Dr. Abir describes opioid addiction as “a disease of despair”. “It does not discriminate based on age, gender, race, or socioeconomic status… It’s an equal opportunity destroyer”, she says. Patient privacy and the security of their health information are of utmost concern to Dr. Abir and her team. The regulations for disclosure of patient health information involving controlled substances is highly restricted to protect individual privacy. Reporting of the data collected by the S.O.S. project is based on broad geographic and population-based parameters. The project de-identifies, and never reports on individual patients.
Dr. Abir also asserts that “getting to the point of prevention first requires adequate response capacity in the acute care environment.” The healthcare system, particularly in recent years, has focused on preventative care and chronic disease state management. While these are certainly important and worthy pursuits that may reduce the need for acute care in the long term (definitive outcomes data is currently inconclusive) emergency room visits continue to increase across the US. As baby boomers age, and health care costs continue to rise, the need for acute care will persist. The S.O.S. project presents one example of understanding how an emergent, population-based health issue can be addressed in a way that is better informed, more accessible, and affordable. Dr. Abir’s previous experience influenced the design of the S.O.S project. The structure is scalable and transferable to communities outside the pilot program’s focus area of Washtenaw County. Other regions and states across the country could replicate the project, and the design methodology is also transferable to understanding other population-based health issues.
Dr. Abir’s work as a researcher is complimented by her practice as an emergency medicine physician. “Emergency Medicine is my muse, and is what inspires me”, she stated. “Emergency medicine requires that you know a lot about a lot of things, and the ability to synthesize sometimes limited information really quickly, to make decisions that will have a direct impact on the condition of the patient you are treating. Emergency Medicine is the only specialty that offers a 360 degree view of the entire care continuum. We are constantly interfacing with EMS and accepting referrals from ambulatory, skilled nursing, urgent care, and post-acute rehab providers. And of course, we are regularly referring patients for admission into the hospital setting for acute care as well. You are exposed to every kind of people at their most vulnerable, regardless of demographics or socio-economic status. If you are paying attention, you get a profound sense of the human condition”, she concluded.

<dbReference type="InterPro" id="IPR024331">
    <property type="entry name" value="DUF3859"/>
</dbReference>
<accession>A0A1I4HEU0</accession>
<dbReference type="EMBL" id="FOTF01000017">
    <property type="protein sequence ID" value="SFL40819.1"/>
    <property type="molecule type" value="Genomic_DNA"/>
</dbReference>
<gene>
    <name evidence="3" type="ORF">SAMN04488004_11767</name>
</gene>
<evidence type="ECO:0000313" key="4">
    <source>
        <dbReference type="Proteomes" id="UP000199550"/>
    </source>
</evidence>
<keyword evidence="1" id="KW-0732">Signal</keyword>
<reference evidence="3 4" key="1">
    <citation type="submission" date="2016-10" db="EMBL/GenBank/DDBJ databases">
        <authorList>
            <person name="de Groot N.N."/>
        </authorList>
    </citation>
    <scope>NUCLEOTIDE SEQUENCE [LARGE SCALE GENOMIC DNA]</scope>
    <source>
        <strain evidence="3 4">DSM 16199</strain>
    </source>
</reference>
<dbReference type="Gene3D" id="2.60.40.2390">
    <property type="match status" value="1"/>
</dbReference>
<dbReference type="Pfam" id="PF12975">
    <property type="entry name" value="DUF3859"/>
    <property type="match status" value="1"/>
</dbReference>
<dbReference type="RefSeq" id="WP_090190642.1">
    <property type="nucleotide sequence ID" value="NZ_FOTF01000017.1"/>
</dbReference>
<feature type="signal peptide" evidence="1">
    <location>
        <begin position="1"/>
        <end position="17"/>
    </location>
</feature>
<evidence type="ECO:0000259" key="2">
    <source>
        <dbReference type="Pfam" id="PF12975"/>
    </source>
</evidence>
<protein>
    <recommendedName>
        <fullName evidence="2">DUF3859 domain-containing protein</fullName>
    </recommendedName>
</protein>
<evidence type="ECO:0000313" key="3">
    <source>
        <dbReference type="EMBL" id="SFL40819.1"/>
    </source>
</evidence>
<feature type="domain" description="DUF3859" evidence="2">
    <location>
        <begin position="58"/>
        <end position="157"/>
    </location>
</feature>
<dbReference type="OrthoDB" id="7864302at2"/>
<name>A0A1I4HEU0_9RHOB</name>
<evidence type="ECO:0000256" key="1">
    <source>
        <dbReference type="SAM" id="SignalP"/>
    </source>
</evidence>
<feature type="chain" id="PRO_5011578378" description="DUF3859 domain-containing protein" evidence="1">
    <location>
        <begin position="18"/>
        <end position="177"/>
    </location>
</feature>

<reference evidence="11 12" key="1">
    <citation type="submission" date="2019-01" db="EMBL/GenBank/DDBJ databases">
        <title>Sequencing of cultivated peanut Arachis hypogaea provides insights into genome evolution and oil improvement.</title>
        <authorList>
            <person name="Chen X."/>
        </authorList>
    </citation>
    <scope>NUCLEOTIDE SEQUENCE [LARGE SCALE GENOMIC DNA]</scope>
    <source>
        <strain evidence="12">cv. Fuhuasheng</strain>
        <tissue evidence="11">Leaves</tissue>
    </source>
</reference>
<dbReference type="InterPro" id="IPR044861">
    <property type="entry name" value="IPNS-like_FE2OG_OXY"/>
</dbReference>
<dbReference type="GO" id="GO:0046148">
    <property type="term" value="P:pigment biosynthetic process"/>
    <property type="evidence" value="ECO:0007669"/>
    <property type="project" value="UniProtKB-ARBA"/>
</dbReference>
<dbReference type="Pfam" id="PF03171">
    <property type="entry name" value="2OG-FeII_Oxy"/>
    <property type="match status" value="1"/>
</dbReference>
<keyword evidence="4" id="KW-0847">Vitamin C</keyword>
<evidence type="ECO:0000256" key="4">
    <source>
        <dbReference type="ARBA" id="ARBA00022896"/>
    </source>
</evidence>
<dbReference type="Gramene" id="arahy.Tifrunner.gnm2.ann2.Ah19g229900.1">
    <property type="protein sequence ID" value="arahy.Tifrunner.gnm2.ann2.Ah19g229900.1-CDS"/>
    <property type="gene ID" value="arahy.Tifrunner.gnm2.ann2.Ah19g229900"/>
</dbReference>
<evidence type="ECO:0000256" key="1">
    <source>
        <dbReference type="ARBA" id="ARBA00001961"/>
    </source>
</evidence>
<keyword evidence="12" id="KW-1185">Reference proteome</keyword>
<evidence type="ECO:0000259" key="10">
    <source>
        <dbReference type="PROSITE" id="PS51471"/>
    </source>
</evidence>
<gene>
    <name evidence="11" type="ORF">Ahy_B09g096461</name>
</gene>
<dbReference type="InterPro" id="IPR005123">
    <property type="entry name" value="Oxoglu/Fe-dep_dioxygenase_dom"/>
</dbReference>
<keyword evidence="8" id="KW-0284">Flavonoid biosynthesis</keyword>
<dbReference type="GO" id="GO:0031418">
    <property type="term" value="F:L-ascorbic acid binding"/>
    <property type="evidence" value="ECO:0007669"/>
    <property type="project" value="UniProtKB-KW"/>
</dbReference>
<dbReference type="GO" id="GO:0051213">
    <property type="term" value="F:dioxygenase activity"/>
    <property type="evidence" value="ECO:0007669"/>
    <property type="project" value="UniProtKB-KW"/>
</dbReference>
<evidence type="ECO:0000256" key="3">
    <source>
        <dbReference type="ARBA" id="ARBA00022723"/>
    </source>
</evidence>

There are no fewer than seventeen opioid-focused research projects and programs currently underway at the University of Michigan. The volume of efforts applied to the problem reveals both the urgency and the complexity of creating a solution. This reality is another motivating factor driving the S.O.S. project. “One of the biggest challenges we are addressing is gaining an accurate understanding of the scale of the problem”, Abir explained. “We can’t assume that patterns of abuse are static”.
According to the Michigan Department of Licensing and Regulatory Affairs (LARA), Michigan’s collaborative strategy to curb the opioid epidemic is making progress, there has been a reduction in the number of opioid prescriptions since 2015. It is hoped that the insight provided by the S.O.S. project will contribute to this momentum for the benefit of our state as well as other communities across the nation.
“Great Lakes Health Connect is privileged to work with Dr. Abir, and her team at the University of Michigan”, said Doug Dietzman, Executive Director at GLHC. “As a community resource, GLHC is always seeking out opportunities to demonstrate new applications for our solutions and services”, he continued. “Being part of the S.O.S. project is a meaningful expression of our mission”, he concluded.